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Myanmar: Pressure mounts on Junta to release jailed political prisoners

Myanmar: Pressure mounts on Junta to release jailed political prisoners

In response to the junta crackdowns, the international community, notably the US and EU, have demanded the release of all political prisoners and imposed penalties against the regime's top officials and allies in the industry.

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Pressure mounting on Myanmar military to release jailed political prisoners Pressure mounting on Myanmar military to release jailed political prisoners

Myanmar's civilian National Unity Government (NUG) urged the populace and the international community to exert further pressure on the junta to release all political prisoners immediately and without conditions.

Following the coup in 2021, there were numerous rallies that were violently put down, resulting in thousands of arrests and igniting armed resistance all around the nation.

In response to the junta crackdowns, the international community, notably the US and EU, have demanded the release of all political prisoners and imposed penalties against the regime's top officials and allies in the industry.

Among the nearly 6,000 convicts given amnesty by the dictatorship on Thursday was a minister of the National League for Democracy, the party's spokesman Dr Myo Nyunt, former student leader Ko Mya Aye, and an anti-regime Buddhist monk.

Dr Myo Nyunt and Ko Mya Aye, two of the '88 Generation Students group's leaders, were both freed from Yangon's Insein Prison. 

Both were detained on February 1st, during the coup.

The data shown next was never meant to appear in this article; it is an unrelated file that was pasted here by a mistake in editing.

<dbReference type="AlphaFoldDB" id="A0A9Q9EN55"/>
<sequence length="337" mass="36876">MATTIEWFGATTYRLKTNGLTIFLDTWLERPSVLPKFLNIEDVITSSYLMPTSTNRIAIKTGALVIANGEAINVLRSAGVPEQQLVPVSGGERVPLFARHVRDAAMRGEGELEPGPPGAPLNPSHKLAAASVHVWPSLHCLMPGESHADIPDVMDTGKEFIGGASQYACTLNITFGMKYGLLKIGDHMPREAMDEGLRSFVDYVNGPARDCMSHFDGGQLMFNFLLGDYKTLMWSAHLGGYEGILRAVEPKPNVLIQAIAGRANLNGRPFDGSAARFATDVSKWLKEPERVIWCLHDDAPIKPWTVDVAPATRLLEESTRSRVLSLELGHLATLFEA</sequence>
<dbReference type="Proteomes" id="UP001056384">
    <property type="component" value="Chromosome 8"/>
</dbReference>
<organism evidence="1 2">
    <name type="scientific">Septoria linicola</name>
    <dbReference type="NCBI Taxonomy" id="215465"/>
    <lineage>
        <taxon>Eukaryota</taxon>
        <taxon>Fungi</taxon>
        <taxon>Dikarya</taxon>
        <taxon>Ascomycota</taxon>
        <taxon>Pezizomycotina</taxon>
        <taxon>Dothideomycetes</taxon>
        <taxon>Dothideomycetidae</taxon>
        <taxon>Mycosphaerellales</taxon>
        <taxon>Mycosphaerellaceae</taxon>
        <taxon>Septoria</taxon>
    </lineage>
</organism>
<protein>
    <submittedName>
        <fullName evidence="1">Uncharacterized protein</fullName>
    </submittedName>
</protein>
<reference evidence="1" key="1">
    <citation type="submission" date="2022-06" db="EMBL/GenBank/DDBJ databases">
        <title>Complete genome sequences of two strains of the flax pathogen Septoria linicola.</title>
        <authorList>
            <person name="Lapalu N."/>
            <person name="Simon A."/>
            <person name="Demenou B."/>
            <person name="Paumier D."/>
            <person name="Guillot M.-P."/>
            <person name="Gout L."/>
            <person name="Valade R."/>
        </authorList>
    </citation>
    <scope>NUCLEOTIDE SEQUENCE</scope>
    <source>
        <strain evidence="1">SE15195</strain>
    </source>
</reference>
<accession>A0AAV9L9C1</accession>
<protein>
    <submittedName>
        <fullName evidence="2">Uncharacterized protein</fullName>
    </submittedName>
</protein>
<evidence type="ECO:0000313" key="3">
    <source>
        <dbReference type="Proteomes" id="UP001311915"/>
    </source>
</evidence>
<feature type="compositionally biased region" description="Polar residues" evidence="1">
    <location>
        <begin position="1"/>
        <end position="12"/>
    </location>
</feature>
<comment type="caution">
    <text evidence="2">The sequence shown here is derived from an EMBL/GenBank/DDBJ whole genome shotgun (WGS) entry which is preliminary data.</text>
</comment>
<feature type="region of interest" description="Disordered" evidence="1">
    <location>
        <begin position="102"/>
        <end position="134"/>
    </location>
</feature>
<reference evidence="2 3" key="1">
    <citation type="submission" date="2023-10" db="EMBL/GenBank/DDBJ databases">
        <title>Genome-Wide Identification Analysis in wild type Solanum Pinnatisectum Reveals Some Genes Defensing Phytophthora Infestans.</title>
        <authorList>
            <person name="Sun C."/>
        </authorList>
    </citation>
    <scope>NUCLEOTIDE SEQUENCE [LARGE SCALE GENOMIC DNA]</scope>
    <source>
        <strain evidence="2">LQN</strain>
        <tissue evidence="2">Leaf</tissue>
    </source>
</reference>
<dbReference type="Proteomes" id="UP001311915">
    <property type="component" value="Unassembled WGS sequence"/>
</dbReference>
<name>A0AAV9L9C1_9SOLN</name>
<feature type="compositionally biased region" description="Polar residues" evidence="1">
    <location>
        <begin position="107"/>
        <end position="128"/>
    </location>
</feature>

An organisation that fights for inmates' rights, the Assistance Association of Political Prisoners (AAPP), informed The Irrawaddy that 72 political prisoners had been freed as of Friday afternoon.

Other people being released include former Daw Aung San Suu Kyi advisor and economist Sean Turnell from Australia, former British diplomat Vicky Bowman, and her spouse Htein Linn from Myanmar, and director Toru Kubota from Japan.

Observers claimed that amnesty was a tried-and-true tactic adopted by previous juntas to lessen external pressure. 

Both Western sanctions and ASEAN member criticism are directed at the regime.

However, the ASEAN's special representative on Myanmar, Cambodian Foreign Minister Prak Sokhonn, said on Thursday that the amnesty was a significant sign of "goodwill in achieving a peaceful settlement to the current situation." 

The junta in Myanmar and the Cambodian government are closely related.

In the upcoming weeks, he committed to travelling to Myanmar a third time "to assist Myanmar's return to normalcy and a democratic path."

Prak Sokhonn was not permitted to meet Daw Aung San Suu Kyi during his previous visits.